According to various aspects of the disclosure, FIG. 8 illustrates an exemplary method 800 that may be used to automatically create configurable sub-divisions within an IoT network and thereby manage various heterogeneous IoT devices and other physical objects that may have different types, perform different activities (e.g., lights, printers, refrigerators, air conditioners, etc.), and have different interaction and usage patterns. In particular, due to the potentially large number of heterogeneous IoT devices and other physical objects that may be in use within a controlled IoT network, coordinating interactions and usage associated therewith to implement desired functions or otherwise control the IoT network to meet user demands and needs can be difficult. For example, a visitor to another person's house may desire to play a song on speakers located in the house. However, the visitor may be unable to copy the song (e.g., because the song has digital rights management embedded therein), Bluetooth pairing to another device may be difficult, or other conditions may interfere with the ability to easily play the song on the house speakers. Furthermore, due to the potentially large number of devices and other physical objects that may be in use within the controlled IoT network, a user that searches for available devices may be inundated with too many options to the point that search results may be practically useless. Accordingly, as described in further detail herein, the method 800 shown in FIG. 8 may be used to automatically organize or otherwise group various heterogeneous IoT devices and other physical objects (e.g., non-IoT devices that have communication capabilities and/or other physical objects that do not have communication capabilities), which may enable automatic and configurable control over the IoT network such that the heterogeneous IoT devices and other physical objects deployed therein can work together more efficiently, optimize communication and information sharing, and generally improve overall effectiveness and user experience.

More particularly, according to various aspects of the disclosure, the method 800 shown in FIG. 8 may initially include detecting and registering various devices and/or other physical objects into the IoT network at block 810, wherein a supervisor device associated with the IoT network may detect and register one or more IoT devices, one or more non-IoT devices, and/or other suitable physical objects that are coupled to otherwise used in the controlled IoT network at block 810. In one embodiment, the IoT devices detected and registered into the IoT network at block 810 may include any suitable electronic device having certain attributes and state information that can be embedded in, observed with, monitored with, controlled with, or otherwise managed with the supervisor device and connected to the IoT network (e.g., an appliance, sensor, refrigerator, toaster, oven, microwave, freezer, dishwasher, washer, dryer, furnace, air conditioner, thermostat, television, light fixture, vacuum cleaner, electricity meter, gas meter, cell phone, desktop computer, laptop computer, tablet computer, etc.). In one embodiment, the attributes associated with the IoT devices may be expressed using a universal vocabulary that provides a generic, adaptive, and extensible schema that can define any suitable facet that relates to interaction and usage associated with the IoT devices (e.g., schema values can evolve or otherwise adapt based on learning from environmental surroundings and discovery and interaction among IoT devices and new schema elements may be added to extend an existing IoT device vocabulary). For example, in one embodiment, the universal vocabulary may express attributes associated with a particular IoT device according to schema elements that may include, among other things, a globally unique identifier, make, model, type, and version attributes, supported inputs (e.g., voltage, amperage, gallons, BTUs, etc.), supported outputs (e.g., watts, temperature, area-units, volume-units, speed, etc.), supported capabilities (e.g., start, stop, shutdown, hibernate, standby, reset, introduce, etc.), and supported communication methods (e.g., Bluetooth, Wi-Fi, Infrared, Near-Field Communication, Shortwave Radio, etc.). Furthermore, the state information associated with the IoT device may indicate whether the IoT device is on or off, open or closed, idle or active, available for task execution or busy, or any other suitable information that may relate to the status associated with the IoT device.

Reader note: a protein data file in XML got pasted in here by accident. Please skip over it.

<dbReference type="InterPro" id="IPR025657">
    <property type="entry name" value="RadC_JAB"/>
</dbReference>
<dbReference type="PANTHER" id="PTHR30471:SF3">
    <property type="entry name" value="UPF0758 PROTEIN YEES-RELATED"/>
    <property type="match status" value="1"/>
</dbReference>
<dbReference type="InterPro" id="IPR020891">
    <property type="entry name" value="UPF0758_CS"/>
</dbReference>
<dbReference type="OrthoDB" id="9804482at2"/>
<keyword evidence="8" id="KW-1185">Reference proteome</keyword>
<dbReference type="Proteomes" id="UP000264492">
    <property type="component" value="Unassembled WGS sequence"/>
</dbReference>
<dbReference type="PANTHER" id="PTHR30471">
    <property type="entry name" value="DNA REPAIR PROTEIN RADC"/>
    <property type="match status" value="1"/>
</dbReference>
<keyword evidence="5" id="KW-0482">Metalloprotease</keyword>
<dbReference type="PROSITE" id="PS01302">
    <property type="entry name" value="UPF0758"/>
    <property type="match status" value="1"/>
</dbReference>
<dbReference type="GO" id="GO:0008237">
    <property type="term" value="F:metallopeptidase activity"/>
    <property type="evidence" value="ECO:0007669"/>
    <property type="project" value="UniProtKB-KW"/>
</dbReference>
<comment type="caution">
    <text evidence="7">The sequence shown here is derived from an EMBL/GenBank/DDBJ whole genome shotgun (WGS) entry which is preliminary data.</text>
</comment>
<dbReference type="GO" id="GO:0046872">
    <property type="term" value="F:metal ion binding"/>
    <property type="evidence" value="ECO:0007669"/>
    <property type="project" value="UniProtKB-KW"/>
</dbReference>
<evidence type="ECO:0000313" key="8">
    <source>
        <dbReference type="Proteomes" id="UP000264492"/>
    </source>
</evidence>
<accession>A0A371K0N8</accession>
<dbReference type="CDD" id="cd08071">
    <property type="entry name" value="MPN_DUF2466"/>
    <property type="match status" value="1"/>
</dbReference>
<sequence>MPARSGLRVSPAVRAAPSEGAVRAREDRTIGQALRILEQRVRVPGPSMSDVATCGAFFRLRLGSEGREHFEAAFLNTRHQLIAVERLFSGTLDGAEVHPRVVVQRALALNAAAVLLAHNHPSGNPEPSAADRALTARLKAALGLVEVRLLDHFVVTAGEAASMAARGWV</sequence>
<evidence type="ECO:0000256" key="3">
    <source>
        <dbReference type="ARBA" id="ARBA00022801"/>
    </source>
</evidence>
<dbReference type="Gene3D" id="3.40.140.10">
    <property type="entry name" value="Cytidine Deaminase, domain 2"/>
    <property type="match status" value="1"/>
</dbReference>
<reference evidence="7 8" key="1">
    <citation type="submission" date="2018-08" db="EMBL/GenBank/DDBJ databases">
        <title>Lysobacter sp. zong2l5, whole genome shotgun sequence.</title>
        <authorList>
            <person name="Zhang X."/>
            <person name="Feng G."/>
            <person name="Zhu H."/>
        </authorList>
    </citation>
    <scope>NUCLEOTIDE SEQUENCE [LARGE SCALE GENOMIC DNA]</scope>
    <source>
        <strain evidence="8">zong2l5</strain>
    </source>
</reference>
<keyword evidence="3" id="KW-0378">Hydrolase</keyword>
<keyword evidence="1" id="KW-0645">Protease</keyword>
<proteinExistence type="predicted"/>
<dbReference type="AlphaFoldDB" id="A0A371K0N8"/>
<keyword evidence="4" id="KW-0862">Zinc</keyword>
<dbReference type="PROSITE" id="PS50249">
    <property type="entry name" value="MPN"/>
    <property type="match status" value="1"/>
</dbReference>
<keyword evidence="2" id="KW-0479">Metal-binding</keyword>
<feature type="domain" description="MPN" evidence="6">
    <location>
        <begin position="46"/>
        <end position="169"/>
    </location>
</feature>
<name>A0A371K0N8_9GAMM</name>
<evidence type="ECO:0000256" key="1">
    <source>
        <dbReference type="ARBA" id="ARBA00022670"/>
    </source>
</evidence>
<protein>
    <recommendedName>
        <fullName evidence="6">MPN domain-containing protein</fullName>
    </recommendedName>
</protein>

Furthermore, in one embodiment, the non-IoT devices detected and registered into the IoT network at block 810 may include barcoded devices, Bluetooth devices, RF devices, RFID tagged devices, IR devices, or any other suitable device that can communicate over a short range interface (e.g., an air interface) and that the supervisor device can observe, monitor, control, or otherwise manage. Additionally, the other physical objects that may be detected and registered into the IoT network may include non-IoT devices that do not have communication capabilities. For example, the supervisor device or other IoT devices may have appropriate scanner or reader mechanisms that can detect shapes, sizes, colors, or other observable features associated with the non-communicating physical objects, which may then be registered into the IoT network. Moreover, certain IoT devices, communicating non-IoT devices, and/or non-communicating physical objects may be explicitly registered into the IoT network at block 810 in response to a user providing a command that adds the device and/or objects to the IoT network to the supervisor device or based on other automatic detection capabilities (e.g., in response to a user placing an online order to purchase a particular object and subsequently determining that the object has been delivered to the home). In this manner, any suitable physical object may become part of the IoT network in response to being detected and registered at block 810 (e.g., via the supervisor device).